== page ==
Battle of Azcaputzalco
Battle of Azcapotzalco.
Two groups of soldiers fight with war clubs and shields at foreground of image. At the left are the combatants, at far left is a jaguar warrior, one of the elite soldiers of the Aztec, with the glyph of a flowering cactus above him; next to him is a figure representing Axayacatl (known from the glyph for water and hill above him). At the right is a figure in a conical hat and another jaguar warrior. Behind the soldiers is a dwelling with three women who make a sign of mercy with their hands. Another woman stands ready to defend them. At right an infant is being sacrificed by priest at a temple while two victims lie dead on the ground.
Azcapotzalco, capital city of Tecpanec on Lake Texcoco, was the site of a battle in 1430 between Iztcoatl, the fourth Aztec emperor (who was allied with Netzahualcoyotl, a Texcocan lord) and Maxtla (son of a Tepanec lord to whom the Aztec had been subservient) who had had the previous emperor assasinated. Upon the defeat of Maztla, the three cities of Tenochtitlan, Texcoco, and Talcopan formed the new Aztec empire of the Triple Alliance.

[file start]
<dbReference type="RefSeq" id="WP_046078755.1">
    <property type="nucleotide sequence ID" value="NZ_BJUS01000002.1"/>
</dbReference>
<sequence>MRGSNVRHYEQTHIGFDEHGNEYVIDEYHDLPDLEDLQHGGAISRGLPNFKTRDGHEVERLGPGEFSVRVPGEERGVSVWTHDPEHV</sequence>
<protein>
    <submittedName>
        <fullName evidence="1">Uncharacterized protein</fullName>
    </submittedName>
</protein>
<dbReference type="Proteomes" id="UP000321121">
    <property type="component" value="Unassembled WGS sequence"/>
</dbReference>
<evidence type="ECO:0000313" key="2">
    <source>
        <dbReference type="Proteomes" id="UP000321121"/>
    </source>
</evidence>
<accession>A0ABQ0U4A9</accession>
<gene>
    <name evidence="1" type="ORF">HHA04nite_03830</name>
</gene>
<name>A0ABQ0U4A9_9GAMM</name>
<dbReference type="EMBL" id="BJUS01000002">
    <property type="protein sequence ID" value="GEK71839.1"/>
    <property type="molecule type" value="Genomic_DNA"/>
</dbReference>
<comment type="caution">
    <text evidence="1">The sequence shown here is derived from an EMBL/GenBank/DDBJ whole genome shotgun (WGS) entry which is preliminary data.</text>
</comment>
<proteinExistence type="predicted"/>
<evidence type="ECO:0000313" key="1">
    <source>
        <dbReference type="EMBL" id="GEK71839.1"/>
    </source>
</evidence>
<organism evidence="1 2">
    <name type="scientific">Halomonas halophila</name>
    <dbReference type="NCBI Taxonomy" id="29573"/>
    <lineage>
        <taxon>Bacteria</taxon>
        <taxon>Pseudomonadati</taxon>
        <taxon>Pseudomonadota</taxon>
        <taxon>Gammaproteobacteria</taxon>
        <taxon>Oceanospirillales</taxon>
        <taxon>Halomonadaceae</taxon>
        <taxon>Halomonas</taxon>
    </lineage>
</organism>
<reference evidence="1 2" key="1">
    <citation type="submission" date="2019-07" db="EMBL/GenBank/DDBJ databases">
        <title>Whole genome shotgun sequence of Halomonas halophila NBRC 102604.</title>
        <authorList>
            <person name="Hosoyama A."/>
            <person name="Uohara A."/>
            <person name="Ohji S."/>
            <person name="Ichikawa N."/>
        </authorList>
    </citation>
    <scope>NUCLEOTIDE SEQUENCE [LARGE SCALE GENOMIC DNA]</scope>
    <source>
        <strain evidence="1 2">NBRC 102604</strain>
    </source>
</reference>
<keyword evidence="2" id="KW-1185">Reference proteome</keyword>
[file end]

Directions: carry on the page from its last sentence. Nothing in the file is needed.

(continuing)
The Tovar manuscript (also known as the Ramírez Codex) consists of three main sections: an historical account of “the ancient Mexicans from their first migration into the central valley of Mexico, to their conquest by the Spaniards”; an illustrated history of the Aztecs (most images above); and the Tovar Calendar – an attempt to combine the Nahuatl calendar with christian Saint days. The manuscript dates to about 1585. Juan de Tovar (1543-1623) was born in Mexico from conquistador stock. He trained as a Jesuit priest and was known as the Mexican Cicero because of his eloquent preaching style and mastery of several indigenous languages.
At the request of the Spanish Court, Tovar set about preparing a pre-conquest ethnographic history of the Aztec peoples. He travelled widely, interviewing native Indians, from whom he also commissioned traditional pictographic sketches.
As Fray Bernardino de Sahagún observed: the Mexicans “are held to be barbarians and of very little worth; in truth, however, in matters of culture and refinement, they are a step ahead of other nations." We explore the history and legacy of the Nahua and Maya civilizations, both of which challenge our preconceptions.